Absolute and Comparative Advantage: Or, why your dad makes you rake the leaves.

So after talking to a couple of students I realize that before I start going through the pros and cons of international trade we should also consider the theoretical basis of international trade. I will put up some detailed comments on Absolute and Comparative Advantage later, but, for now, I hope the following analogy will help you gain a basic understand of the two theories.

When I was little and my Dad was working in the garden I would always want to go and help – that’s the kind of guy I am. I like to think that my Dad welcomed this help but looking back I’m not so sure.

After all my dad was better at everything he was doing. He was bigger, more experienced and far less likely to chop off his own foot with a chainsaw. In other words he had the skills and resources that gave him an Absolute Advantage in all aspects of producing a neat and tidy garden. He could do everything more efficiently than I could.

Now my Dad didn’t want to hurt my feelings so he would always give me a job to do, and, invariably, that job was raking up leaves. Why did he always give me this job?  Well, he was basically applying the law of comparative advantage.

He was better at all the tasks and was worse at all of them. But I was not equally worse; I was least bad at raking leaves.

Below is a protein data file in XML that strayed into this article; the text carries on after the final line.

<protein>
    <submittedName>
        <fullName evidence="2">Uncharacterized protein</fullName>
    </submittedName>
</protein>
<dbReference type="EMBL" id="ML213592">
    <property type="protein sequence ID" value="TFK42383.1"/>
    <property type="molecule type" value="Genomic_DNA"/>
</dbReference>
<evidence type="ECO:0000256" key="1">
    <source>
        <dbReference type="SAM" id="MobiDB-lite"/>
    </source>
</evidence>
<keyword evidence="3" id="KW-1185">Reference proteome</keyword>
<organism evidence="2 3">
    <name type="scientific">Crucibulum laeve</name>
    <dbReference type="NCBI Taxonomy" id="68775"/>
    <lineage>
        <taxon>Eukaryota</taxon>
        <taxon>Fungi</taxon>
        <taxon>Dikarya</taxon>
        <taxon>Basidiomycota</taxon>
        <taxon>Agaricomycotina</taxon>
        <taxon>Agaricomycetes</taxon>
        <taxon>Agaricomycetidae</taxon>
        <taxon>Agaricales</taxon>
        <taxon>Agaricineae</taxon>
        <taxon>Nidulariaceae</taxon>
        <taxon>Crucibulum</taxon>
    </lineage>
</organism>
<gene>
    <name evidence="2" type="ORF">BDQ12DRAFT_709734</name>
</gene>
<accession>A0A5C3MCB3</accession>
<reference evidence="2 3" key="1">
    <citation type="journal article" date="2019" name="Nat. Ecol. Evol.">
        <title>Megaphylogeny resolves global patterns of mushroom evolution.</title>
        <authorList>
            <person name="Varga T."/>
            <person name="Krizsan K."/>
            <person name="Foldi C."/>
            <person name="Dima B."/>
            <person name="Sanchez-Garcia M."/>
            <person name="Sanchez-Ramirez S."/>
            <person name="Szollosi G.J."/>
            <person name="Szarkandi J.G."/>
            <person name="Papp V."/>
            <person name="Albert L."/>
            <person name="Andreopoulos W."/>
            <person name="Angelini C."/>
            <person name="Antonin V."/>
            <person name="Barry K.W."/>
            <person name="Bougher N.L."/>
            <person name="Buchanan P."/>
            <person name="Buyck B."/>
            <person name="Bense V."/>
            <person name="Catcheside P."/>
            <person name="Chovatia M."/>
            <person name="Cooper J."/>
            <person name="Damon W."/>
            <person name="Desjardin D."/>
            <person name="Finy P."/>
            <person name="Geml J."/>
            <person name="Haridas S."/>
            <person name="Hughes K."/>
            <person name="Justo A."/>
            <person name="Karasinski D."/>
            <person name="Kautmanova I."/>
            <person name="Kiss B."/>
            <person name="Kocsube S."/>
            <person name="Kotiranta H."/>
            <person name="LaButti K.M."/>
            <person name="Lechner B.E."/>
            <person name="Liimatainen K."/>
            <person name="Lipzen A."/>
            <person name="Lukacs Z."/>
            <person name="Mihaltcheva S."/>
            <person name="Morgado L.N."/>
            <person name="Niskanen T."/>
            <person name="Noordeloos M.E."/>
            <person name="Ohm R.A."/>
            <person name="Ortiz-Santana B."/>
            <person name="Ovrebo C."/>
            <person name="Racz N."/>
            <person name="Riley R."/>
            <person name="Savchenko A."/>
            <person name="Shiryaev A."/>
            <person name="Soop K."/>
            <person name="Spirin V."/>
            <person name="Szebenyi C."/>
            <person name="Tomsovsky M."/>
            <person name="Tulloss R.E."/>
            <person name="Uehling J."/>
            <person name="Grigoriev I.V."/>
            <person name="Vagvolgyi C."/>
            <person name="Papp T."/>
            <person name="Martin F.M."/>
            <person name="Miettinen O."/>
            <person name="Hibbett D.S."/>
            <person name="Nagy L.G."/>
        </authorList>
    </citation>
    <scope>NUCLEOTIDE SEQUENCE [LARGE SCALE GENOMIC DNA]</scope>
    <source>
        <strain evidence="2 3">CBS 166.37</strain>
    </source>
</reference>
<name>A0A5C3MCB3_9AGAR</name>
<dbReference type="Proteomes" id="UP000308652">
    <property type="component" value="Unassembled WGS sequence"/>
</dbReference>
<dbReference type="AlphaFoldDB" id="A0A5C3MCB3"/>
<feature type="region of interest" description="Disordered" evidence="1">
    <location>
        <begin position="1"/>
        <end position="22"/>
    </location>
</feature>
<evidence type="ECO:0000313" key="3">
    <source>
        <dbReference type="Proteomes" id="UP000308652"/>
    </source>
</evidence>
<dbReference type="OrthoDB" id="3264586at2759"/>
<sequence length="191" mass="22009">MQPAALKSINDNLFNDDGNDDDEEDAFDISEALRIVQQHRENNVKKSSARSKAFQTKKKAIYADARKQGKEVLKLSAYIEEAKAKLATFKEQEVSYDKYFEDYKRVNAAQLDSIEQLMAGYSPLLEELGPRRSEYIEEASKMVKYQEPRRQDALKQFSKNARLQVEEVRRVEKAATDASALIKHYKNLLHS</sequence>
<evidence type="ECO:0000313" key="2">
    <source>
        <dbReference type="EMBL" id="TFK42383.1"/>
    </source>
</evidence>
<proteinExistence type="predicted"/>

(My six year old self would have been really bad at using the chainsaw to cut down the tree! But I was not quite so bad at using the rake to collect up the leaves. I had a Comparative Advantage in raking leaves!)

So, my Dad hands me the rake and I start raking. It takes me 2 hours when it would have taken him 20 min but that means he has saved 20 mins. He now has 20 min longer to work on cutting down that tree or 20 min longer to enjoy a beer.

So we both win as a result of the trade. He has more leisure time and or more output. And I gained employment.

That is basically the basis of Comparative Advantage and therefore the basis for international trade.

Now we just need to apply it to countries:

You could say my Dad represents America in the 1960s and my younger-self represents Japan in the 1960s.

America can produce everything more efficiently than Japan. But, Japan is relatively good at electronics. So America shifts some electronic production to Japan and more of America’s labor shifts to the service industries which it is far more efficient at than Japan.

 Japans gains employment and foreign income and starts to develop. American consumers can now enjoy more leisure time, greater employment in service industries and cheaper electronics. They all win.

I hope that has helped. Like I said I will come back to it in greater detail later.


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